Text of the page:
The season will unfold as LIV’s business evolves into its intended franchise model. Although professional golf has iconic team events like the Ryder Cup, the PGA Tour generally relies on players competing for themselves. LIV, whose musical gatherings bear little resemblance to traditional tournaments, is betting fans will prefer to watch a dozen four-man teams go head-to-head.
“LIV has repeatedly made it clear that our stakeholders take a long-term approach to our business model,” LIV spokesperson Jonathan Grella said in a statement. “Despite the many obstacles put in our way by the PGA Tour, we are delighted with the success of our year of beta testing. And we are confident that over the next few seasons the remaining elements of our business model will materialize as planned. Our business plan is built on the path to profitability. We have a nice long runway and we’re taking off.
Prince Mohammed, the 37-year-old de facto ruler of the kingdom, often gravitates towards splashy business and has repeatedly said he sets exorbitant targets in the hope of motivating officials to hit a fraction of them. In its analysis, McKinsey called the golf league “a high-risk, high-reward business.”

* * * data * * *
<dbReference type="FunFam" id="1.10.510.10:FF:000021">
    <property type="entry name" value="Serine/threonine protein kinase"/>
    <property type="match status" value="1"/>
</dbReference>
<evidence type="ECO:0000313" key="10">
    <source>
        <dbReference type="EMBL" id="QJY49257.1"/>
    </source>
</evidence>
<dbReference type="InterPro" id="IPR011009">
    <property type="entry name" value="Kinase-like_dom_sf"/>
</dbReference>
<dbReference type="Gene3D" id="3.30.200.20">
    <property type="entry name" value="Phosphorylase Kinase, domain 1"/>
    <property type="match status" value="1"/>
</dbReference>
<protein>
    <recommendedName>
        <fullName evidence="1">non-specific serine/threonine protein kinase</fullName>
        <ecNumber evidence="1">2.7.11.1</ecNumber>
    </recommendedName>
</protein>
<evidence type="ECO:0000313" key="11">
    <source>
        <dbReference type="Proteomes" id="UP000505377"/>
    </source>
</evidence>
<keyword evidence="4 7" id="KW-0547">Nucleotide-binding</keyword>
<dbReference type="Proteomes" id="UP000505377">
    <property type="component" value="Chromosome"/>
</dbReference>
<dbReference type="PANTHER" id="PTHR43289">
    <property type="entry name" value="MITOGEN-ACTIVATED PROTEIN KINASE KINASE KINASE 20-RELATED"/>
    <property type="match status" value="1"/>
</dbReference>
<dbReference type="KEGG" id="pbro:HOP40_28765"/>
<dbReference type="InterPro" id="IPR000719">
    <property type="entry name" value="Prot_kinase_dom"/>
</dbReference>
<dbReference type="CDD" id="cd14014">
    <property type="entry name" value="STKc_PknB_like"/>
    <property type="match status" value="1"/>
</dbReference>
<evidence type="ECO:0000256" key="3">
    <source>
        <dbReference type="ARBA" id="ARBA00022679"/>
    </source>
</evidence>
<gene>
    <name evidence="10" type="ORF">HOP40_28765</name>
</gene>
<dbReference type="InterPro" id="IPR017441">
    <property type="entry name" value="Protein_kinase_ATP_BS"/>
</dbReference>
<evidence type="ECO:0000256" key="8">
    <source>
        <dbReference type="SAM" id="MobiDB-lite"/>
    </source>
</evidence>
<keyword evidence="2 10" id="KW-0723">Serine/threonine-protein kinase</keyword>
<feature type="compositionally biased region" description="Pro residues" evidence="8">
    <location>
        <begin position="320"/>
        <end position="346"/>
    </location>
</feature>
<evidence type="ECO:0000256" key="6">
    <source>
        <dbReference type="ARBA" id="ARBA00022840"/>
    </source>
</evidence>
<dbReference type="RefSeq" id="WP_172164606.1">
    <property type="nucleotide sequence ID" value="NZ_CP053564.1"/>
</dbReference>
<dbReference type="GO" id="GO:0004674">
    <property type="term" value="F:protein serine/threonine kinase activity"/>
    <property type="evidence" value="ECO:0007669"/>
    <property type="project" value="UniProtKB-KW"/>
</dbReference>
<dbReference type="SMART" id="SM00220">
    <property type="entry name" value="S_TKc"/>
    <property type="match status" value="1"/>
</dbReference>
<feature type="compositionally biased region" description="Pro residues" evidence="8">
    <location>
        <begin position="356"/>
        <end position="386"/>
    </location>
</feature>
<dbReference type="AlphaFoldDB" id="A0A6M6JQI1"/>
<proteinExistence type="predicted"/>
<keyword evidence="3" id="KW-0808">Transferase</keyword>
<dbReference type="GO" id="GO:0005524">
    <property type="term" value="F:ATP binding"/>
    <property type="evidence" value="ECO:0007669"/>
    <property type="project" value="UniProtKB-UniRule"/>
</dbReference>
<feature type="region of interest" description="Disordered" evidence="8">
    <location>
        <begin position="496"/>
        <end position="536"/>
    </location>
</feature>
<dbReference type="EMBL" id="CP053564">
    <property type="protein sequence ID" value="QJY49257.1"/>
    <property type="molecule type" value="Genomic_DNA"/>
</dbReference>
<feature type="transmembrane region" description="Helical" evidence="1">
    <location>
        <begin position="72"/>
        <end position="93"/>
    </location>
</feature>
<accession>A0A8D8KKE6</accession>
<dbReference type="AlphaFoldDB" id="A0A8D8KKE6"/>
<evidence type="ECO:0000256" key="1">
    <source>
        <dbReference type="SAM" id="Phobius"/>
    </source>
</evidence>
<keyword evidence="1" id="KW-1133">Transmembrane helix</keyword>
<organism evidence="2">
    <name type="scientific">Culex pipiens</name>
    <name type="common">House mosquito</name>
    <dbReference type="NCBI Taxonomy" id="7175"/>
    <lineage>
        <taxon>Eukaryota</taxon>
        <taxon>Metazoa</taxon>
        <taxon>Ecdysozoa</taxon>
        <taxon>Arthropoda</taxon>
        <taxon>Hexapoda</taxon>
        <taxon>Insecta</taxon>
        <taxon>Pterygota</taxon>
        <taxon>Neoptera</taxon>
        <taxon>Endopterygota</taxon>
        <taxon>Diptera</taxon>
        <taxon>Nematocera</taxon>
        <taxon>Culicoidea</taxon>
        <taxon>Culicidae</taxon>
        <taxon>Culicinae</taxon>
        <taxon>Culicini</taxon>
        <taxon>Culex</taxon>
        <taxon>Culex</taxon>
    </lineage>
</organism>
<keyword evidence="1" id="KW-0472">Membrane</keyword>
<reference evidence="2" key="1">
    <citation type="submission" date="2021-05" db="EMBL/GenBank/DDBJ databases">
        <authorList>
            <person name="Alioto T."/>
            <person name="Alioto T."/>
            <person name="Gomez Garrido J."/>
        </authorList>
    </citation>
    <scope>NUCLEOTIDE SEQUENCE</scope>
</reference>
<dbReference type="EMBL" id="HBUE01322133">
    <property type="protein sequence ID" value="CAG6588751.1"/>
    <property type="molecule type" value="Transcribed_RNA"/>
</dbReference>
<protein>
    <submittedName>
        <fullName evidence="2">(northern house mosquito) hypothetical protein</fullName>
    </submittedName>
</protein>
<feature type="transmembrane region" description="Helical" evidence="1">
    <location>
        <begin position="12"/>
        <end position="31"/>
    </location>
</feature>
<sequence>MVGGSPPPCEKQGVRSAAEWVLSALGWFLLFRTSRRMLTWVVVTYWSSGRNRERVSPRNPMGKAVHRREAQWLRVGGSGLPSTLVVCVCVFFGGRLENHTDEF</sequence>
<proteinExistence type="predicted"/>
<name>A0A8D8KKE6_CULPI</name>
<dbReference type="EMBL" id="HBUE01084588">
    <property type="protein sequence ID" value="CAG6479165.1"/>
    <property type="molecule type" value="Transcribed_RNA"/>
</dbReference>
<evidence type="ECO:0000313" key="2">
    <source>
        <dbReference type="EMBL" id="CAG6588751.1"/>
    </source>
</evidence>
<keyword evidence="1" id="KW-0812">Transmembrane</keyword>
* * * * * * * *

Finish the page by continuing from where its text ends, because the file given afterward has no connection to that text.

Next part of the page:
The consultants detailed three possible outcomes for a franchise-focused league: languishing as a start-up; achieving “coexistence” with the PGA Tour; or, more ambitiously, seize the cloak of domination.
In the most successful scenario, McKinsey projected revenue of at least $1.4 billion a year in 2028, with earnings before interest and taxes of $320 million or more. (Federal records show the PGA Tour, a tax-exempt nonprofit, had revenues of about $1.5 billion and posted net income of nearly $73 million for 2019.)
By contrast, a league mired in start-up status – defined as attracting less than half of the world’s top 12 players, navigating a “lack of fan enthusiasm”, plagued by limited sponsorships and facing a “harsh response from golf society” – stood to lose $355 million, before interest and taxes, in 2028.